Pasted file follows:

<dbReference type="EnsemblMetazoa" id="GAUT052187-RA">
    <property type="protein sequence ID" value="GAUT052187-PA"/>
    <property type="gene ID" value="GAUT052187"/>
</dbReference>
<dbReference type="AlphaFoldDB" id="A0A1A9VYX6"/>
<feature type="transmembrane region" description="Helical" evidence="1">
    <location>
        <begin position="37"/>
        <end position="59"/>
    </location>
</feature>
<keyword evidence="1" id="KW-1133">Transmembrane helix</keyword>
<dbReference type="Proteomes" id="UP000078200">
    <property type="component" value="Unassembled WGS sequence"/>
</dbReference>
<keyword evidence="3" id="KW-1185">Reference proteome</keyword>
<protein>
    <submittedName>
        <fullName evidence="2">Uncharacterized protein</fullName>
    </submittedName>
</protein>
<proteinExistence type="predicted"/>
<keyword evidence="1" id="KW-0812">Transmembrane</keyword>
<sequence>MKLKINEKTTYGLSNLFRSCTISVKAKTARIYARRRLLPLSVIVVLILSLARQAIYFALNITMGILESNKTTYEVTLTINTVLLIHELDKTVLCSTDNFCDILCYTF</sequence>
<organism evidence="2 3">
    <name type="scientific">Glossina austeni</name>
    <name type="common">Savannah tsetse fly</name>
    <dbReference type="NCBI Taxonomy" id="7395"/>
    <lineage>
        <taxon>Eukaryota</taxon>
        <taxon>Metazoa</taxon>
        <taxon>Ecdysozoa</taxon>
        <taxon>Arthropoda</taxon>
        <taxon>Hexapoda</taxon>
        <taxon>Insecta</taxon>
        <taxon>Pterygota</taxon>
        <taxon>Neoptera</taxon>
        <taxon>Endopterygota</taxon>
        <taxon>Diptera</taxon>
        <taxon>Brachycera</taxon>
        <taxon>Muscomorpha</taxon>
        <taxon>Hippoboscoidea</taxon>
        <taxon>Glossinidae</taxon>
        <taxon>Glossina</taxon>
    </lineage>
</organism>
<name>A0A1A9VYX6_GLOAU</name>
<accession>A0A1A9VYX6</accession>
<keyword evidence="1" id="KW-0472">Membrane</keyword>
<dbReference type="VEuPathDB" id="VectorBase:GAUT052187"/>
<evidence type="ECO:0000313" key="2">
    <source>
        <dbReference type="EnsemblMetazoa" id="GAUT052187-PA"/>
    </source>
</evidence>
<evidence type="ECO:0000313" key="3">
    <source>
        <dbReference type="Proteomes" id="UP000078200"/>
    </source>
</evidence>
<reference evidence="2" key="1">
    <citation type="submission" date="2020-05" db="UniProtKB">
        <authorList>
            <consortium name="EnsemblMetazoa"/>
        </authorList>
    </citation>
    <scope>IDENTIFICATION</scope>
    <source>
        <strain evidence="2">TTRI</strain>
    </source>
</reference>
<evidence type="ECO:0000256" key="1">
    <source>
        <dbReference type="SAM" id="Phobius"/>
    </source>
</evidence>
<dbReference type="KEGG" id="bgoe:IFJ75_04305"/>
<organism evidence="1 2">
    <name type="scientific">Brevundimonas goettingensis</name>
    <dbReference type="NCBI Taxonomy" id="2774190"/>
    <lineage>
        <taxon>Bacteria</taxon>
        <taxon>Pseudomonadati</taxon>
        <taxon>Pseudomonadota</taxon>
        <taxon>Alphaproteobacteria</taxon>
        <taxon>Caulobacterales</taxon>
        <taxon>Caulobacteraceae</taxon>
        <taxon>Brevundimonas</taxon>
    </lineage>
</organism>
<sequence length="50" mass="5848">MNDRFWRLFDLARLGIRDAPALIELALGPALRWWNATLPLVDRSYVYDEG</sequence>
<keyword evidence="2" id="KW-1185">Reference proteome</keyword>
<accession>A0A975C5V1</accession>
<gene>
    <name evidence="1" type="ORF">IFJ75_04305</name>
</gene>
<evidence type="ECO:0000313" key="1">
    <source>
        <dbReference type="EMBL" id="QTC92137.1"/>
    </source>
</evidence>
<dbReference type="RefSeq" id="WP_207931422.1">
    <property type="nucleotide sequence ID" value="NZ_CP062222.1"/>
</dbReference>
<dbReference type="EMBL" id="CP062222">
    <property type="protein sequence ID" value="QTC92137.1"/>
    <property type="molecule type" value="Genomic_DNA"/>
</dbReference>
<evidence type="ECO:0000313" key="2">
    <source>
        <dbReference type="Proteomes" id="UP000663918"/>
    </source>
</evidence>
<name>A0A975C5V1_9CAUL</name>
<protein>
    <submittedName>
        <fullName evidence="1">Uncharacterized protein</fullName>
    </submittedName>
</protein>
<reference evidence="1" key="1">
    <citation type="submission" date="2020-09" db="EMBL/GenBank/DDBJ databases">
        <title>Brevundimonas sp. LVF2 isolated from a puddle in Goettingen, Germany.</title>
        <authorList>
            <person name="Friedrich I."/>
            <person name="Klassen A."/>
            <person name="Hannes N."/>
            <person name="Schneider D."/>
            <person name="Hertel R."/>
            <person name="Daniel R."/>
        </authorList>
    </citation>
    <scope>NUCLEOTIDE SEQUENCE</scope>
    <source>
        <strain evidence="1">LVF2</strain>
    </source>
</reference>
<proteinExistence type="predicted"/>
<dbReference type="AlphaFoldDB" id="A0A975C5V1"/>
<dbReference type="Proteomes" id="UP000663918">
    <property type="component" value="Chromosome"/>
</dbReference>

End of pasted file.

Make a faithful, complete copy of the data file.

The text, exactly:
<dbReference type="EnsemblMetazoa" id="GAUT052187-RA">
    <property type="protein sequence ID" value="GAUT052187-PA"/>
    <property type="gene ID" value="GAUT052187"/>
</dbReference>
<dbReference type="AlphaFoldDB" id="A0A1A9VYX6"/>
<feature type="transmembrane region" description="Helical" evidence="1">
    <location>
        <begin position="37"/>
        <end position="59"/>
    </location>
</feature>
<keyword evidence="1" id="KW-1133">Transmembrane helix</keyword>
<dbReference type="Proteomes" id="UP000078200">
    <property type="component" value="Unassembled WGS sequence"/>
</dbReference>
<keyword evidence="3" id="KW-1185">Reference proteome</keyword>
<protein>
    <submittedName>
        <fullName evidence="2">Uncharacterized protein</fullName>
    </submittedName>
</protein>
<proteinExistence type="predicted"/>
<keyword evidence="1" id="KW-0812">Transmembrane</keyword>
<sequence>MKLKINEKTTYGLSNLFRSCTISVKAKTARIYARRRLLPLSVIVVLILSLARQAIYFALNITMGILESNKTTYEVTLTINTVLLIHELDKTVLCSTDNFCDILCYTF</sequence>
<organism evidence="2 3">
    <name type="scientific">Glossina austeni</name>
    <name type="common">Savannah tsetse fly</name>
    <dbReference type="NCBI Taxonomy" id="7395"/>
    <lineage>
        <taxon>Eukaryota</taxon>
        <taxon>Metazoa</taxon>
        <taxon>Ecdysozoa</taxon>
        <taxon>Arthropoda</taxon>
        <taxon>Hexapoda</taxon>
        <taxon>Insecta</taxon>
        <taxon>Pterygota</taxon>
        <taxon>Neoptera</taxon>
        <taxon>Endopterygota</taxon>
        <taxon>Diptera</taxon>
        <taxon>Brachycera</taxon>
        <taxon>Muscomorpha</taxon>
        <taxon>Hippoboscoidea</taxon>
        <taxon>Glossinidae</taxon>
        <taxon>Glossina</taxon>
    </lineage>
</organism>
<name>A0A1A9VYX6_GLOAU</name>
<accession>A0A1A9VYX6</accession>
<keyword evidence="1" id="KW-0472">Membrane</keyword>
<dbReference type="VEuPathDB" id="VectorBase:GAUT052187"/>
<evidence type="ECO:0000313" key="2">
    <source>
        <dbReference type="EnsemblMetazoa" id="GAUT052187-PA"/>
    </source>
</evidence>
<evidence type="ECO:0000313" key="3">
    <source>
        <dbReference type="Proteomes" id="UP000078200"/>
    </source>
</evidence>
<reference evidence="2" key="1">
    <citation type="submission" date="2020-05" db="UniProtKB">
        <authorList>
            <consortium name="EnsemblMetazoa"/>
        </authorList>
    </citation>
    <scope>IDENTIFICATION</scope>
    <source>
        <strain evidence="2">TTRI</strain>
    </source>
</reference>
<evidence type="ECO:0000256" key="1">
    <source>
        <dbReference type="SAM" id="Phobius"/>
    </source>
</evidence>
<dbReference type="KEGG" id="bgoe:IFJ75_04305"/>
<organism evidence="1 2">
    <name type="scientific">Brevundimonas goettingensis</name>
    <dbReference type="NCBI Taxonomy" id="2774190"/>
    <lineage>
        <taxon>Bacteria</taxon>
        <taxon>Pseudomonadati</taxon>
        <taxon>Pseudomonadota</taxon>
        <taxon>Alphaproteobacteria</taxon>
        <taxon>Caulobacterales</taxon>
        <taxon>Caulobacteraceae</taxon>
        <taxon>Brevundimonas</taxon>
    </lineage>
</organism>
<sequence length="50" mass="5848">MNDRFWRLFDLARLGIRDAPALIELALGPALRWWNATLPLVDRSYVYDEG</sequence>
<keyword evidence="2" id="KW-1185">Reference proteome</keyword>
<accession>A0A975C5V1</accession>
<gene>
    <name evidence="1" type="ORF">IFJ75_04305</name>
</gene>
<evidence type="ECO:0000313" key="1">
    <source>
        <dbReference type="EMBL" id="QTC92137.1"/>
    </source>
</evidence>
<dbReference type="RefSeq" id="WP_207931422.1">
    <property type="nucleotide sequence ID" value="NZ_CP062222.1"/>
</dbReference>
<dbReference type="EMBL" id="CP062222">
    <property type="protein sequence ID" value="QTC92137.1"/>
    <property type="molecule type" value="Genomic_DNA"/>
</dbReference>
<evidence type="ECO:0000313" key="2">
    <source>
        <dbReference type="Proteomes" id="UP000663918"/>
    </source>
</evidence>
<name>A0A975C5V1_9CAUL</name>
<protein>
    <submittedName>
        <fullName evidence="1">Uncharacterized protein</fullName>
    </submittedName>
</protein>
<reference evidence="1" key="1">
    <citation type="submission" date="2020-09" db="EMBL/GenBank/DDBJ databases">
        <title>Brevundimonas sp. LVF2 isolated from a puddle in Goettingen, Germany.</title>
        <authorList>
            <person name="Friedrich I."/>
            <person name="Klassen A."/>
            <person name="Hannes N."/>
            <person name="Schneider D."/>
            <person name="Hertel R."/>
            <person name="Daniel R."/>
        </authorList>
    </citation>
    <scope>NUCLEOTIDE SEQUENCE</scope>
    <source>
        <strain evidence="1">LVF2</strain>
    </source>
</reference>
<proteinExistence type="predicted"/>
<dbReference type="AlphaFoldDB" id="A0A975C5V1"/>
<dbReference type="Proteomes" id="UP000663918">
    <property type="component" value="Chromosome"/>
</dbReference>